I saw several interesting things while walking around the Baptist Megaplex and Hotdog Stand last night. It was Little Girl’s Pee-Wee Soccer Night, and there were dozens of little girls rushing gladiator-style toward the soccer fields of glory. One precocious little future soccer all-star, herself barely past the toddler stage, caught my attention as she was giving a very unwanted, death-grip hug to a very unwilling little brother before she charged off to join her friends. Her dutiful dad was unloading a folding wagon from the back of the mini van and he started piling stuff into it.
I thought to my self that he had to be the coach and this was the load of whatever equipment is needed to facilitate pee-wee sports. But as I got closer, I realized there was not one bit of sports gear on it. It was a load of toys, doo-dads, noisemakers, distractions, cookie crumbs, diaper bags, sunscreens, shiny bits, small animals, and sippy cups designed to distract the so recently hug-accosted Junior. Meanwhile, all he really wanted to do was pee on the retaining wall.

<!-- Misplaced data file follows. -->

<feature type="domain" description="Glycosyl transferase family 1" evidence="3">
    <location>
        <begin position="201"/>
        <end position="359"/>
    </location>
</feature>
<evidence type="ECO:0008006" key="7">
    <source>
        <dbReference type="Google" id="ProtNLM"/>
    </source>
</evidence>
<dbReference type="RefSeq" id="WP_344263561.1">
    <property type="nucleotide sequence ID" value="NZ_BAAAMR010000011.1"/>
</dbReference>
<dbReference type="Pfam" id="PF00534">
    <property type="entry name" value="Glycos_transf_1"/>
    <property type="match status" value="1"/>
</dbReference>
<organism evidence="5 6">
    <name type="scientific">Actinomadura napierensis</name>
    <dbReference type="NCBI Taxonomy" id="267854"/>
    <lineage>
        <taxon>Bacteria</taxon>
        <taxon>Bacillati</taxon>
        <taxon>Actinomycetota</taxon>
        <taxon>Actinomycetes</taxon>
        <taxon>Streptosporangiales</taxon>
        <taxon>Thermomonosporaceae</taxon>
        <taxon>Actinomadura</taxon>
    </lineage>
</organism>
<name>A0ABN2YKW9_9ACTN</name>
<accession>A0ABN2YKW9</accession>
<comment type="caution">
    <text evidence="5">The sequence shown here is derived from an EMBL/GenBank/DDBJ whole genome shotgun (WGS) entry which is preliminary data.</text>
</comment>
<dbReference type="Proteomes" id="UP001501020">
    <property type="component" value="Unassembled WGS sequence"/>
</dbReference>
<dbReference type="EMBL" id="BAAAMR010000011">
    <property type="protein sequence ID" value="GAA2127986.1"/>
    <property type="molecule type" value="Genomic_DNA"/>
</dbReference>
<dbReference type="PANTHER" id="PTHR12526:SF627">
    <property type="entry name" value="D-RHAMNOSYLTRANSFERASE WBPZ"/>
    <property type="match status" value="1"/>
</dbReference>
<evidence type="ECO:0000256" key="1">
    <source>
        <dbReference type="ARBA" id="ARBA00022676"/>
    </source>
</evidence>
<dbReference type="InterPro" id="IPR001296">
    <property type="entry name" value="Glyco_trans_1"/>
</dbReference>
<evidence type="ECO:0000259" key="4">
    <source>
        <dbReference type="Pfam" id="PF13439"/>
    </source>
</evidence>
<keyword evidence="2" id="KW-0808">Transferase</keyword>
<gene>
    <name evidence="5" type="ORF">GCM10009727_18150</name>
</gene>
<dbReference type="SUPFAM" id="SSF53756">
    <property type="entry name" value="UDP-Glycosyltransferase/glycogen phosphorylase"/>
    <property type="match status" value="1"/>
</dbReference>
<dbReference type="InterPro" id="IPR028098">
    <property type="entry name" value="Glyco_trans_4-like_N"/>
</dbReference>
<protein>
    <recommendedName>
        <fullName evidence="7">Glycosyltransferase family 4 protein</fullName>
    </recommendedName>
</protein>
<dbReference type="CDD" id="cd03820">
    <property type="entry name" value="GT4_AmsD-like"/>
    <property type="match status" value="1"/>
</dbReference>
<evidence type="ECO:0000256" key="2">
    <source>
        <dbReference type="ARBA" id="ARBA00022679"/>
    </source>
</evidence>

If my parents had decided to take everything I owned at that age out to the field for a thirty-minute outing, the wagon load would have paled in comparison to this kid’s traveling gear. It seems a shame to me that so many parents spend so much time distracting their kids and so little time engaged with them. Kids don’t need a wagon load of crap to make their little life worthwhile; they need human interaction. They need positive examples and good role-modeling so that they can grow up to be intelligent and healthy adults, not sad and desperate human beings who cling to the belief that their television loves them and wants what is best for them, and that it expresses this by showing them all of the many wonderful worthless things that if they could just somehow own would undoubtedly make their lives seem meaningful and worthwhile and — most of all — a little less desperate.
In Other News… Ralph Died.
I’m glad I wrote about Ralph yesterday morning, because when I went out for a walk yesterday afternoon Ralph was gone. I can only presume he is dead.
It was quite clear that the mowers had been through. Though I searched diligently, I could find no sign of Ralph’s remains. Though nature and the ravages of insects couldn’t harm him, the whirling blades of death were his undoing.
Poor Ralph. I hardly knew ye.